Fabrice Burgaud: The Outreau Case Magistrate is Now a Prosecuting Attorney

Netflix’s ‘The Outreau Case’ delves into the infamous Outreau trial, a real-life legal saga that unfolded in France. The trial, which took place in the early 2000s, centered around accusations of child sexual abuse in the small town of Outreau, near Boulogne-sur-Mer. It involved multiple defendants, including members of the same family and their acquaintances, who were accused of horrific acts of abuse against children.

Fabrice Burgaud, the investigating magistrate in the Outreau case, became central to the highly scrutinized judicial investigation that captivated public attention for years. Burgaud’s actions came under intense scrutiny following the acquittal of several accused individuals after the trial in 2004. He faced criticism for alleged inexperience and for forming misguided alliances with one of the defendants, resulting in charges being brought against numerous others. Burgaud’s appearance in the documentary marks the first time he has publicly addressed his role in the case and shared his reflections on the controversial proceedings.

Fabrice Burgaud Faced Criticism for His Actions

By 2001, Fabrice Burgaud had recently finished college and was working as an examining magistrate at the High Court in Boulogne-sur-Mer, France. He was responsible for conducting investigations into criminal cases, gathering evidence, questioning witnesses, and determining whether there was sufficient evidence to proceed to trial. Burgaud was relatively young when he headed the judicial investigation into the alleged abuse suffered by the children of Thierry Delay and Myriam Delay Badaoui. The family resided in Outreau, and the investigation focused on accusations of abuse perpetrated by the parents against their children. The children had been removed from the family home in December 2000.

The judicial investigations began on February 22, 2001, and the first files that came to Burgaud were the statements that were provided by the four children of Thierry and Myriam. Burgaud’s initial step was to enlist a psychological expert to assess the credibility of the children’s testimonies, distinguishing between factual accounts and imaginative narratives. Upon receiving confirmation, he authorized a search warrant to be carried out at the Dwaly residence. During the search, pornographic tapes, sexual toys, and other items corresponding to the children’s descriptions were discovered.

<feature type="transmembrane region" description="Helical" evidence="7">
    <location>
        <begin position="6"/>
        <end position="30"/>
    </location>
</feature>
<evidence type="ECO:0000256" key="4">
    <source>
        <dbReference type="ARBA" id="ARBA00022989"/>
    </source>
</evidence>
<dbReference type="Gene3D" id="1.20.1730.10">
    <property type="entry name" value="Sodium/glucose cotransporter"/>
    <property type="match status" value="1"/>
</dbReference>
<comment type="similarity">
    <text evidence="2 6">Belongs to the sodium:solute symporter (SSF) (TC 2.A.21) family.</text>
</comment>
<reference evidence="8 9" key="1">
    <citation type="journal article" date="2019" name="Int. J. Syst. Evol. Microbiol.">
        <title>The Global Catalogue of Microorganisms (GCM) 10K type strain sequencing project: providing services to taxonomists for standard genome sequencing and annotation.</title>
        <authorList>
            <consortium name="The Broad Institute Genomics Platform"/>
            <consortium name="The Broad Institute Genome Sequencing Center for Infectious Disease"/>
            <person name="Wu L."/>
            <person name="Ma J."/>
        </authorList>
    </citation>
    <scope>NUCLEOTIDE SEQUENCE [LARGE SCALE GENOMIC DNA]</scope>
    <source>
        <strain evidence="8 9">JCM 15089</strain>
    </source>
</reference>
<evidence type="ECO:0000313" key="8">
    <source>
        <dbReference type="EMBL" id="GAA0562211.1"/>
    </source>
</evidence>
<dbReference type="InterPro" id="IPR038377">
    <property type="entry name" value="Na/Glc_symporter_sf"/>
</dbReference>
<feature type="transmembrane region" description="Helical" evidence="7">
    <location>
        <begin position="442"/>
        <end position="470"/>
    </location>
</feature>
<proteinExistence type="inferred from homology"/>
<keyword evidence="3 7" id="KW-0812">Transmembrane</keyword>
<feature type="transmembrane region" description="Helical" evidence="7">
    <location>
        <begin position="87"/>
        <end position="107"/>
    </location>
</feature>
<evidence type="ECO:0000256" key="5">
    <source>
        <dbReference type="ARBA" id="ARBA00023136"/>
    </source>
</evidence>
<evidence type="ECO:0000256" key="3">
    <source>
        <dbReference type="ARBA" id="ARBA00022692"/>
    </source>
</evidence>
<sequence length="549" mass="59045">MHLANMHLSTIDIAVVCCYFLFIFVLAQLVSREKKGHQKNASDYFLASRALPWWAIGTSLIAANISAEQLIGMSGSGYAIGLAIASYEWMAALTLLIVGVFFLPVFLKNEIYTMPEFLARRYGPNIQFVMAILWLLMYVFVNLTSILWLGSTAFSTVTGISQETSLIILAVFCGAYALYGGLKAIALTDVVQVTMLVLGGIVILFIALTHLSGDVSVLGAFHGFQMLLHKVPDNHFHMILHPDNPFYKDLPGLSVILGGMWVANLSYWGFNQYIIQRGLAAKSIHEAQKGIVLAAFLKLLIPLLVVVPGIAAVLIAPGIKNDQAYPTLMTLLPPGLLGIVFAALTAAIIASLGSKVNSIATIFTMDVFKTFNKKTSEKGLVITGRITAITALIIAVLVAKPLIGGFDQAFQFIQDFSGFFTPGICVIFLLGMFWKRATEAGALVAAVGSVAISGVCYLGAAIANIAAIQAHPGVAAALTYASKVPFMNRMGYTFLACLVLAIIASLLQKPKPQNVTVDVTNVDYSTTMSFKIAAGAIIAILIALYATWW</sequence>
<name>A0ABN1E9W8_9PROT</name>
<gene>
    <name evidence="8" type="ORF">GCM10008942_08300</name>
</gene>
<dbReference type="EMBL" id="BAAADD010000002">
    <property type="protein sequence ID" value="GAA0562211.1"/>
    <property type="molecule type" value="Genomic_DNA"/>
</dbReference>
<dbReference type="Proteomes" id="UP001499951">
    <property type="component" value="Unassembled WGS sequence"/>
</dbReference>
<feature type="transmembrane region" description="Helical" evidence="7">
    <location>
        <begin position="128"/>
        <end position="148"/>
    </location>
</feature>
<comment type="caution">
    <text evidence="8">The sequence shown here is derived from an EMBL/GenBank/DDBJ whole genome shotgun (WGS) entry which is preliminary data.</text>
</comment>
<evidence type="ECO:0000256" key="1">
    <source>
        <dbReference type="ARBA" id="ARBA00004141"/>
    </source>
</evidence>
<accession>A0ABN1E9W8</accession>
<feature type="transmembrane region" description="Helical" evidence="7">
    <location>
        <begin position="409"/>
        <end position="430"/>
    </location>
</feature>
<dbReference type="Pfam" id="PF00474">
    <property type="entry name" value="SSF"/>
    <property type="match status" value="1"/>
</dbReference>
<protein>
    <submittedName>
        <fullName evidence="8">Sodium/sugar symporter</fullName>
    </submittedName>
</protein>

Thierry vehemently refuted all accusations leveled against him, but Burgaud asserted that the evidence was sufficient to press charges. Meanwhile, Myriam initially denied any involvement but later requested to meet with the magistrate, where she admitted complicity in the abuse perpetrated by herself and her husband. She disclosed that their children had not only been victimized by them but also by neighbors and others.

The descriptions of the abuse were extensive and horrific, and some of the accused accepted the charges against them and gave more details. One of them alleged the murder of a Belgian girl, which was corroborated by Myriam and one of the victims. The people Burgaud ended up accusing hailed from various walks of life, including a bailiff and his wife, a priest, a baker, and the neighbors of the Delays. Several of the accused alleged that Burgaud had not investigated the charges properly and was in a “quasi-partnership” with Myriam. They alleged that all the charges he brought were on her words and had not acted independently.

Where is Fabrice Burgaud Now?

As preparations for the trial were underway, Fabrice Burgaud was relocated to Paris, France, and subsequently assigned to the anti-terrorism division in 2002 before later transitioning to the sentence execution section. The trial against the 17 accused commenced in 2004 at the Saint-Omer’s Court of Assizes. During the proceedings, Myriam Delay Badaoui retracted her allegations against several of the accused. Ultimately, the trial concluded with the acquittal of seven individuals, while 12 children were identified as victims of the abuse. In the Appeals Court, six more of the accused were acquitted.

Burgaud’s actions faced severe criticism and came to symbolize the shortcomings of the justice system, especially following the suicide of one of the accused individuals, François Mourmand. In February 2006, Burgaud was summoned to testify before a parliamentary committee tasked with investigating the judicial failures surrounding the case. During the proceedings, he said that he could feel the suffering of those wrongly accused and took responsibility for his actions.

In 2009, Burgaud received a “reprimand with an entry in the file” from the Superior Council of the Judiciary but continued his service as a magistrate. Subsequently, in 2017, he was promoted to the position of general counsel at the Court of Cassation. Presently, he serves as a prosecuting attorney at the Appeals Court. Burgaud has expressed compassion and empathy for the victims, believing they have been denied proper “defense mechanisms.”

Read More: Jonathan Delay: The Outreau Case Survivor is Now an Author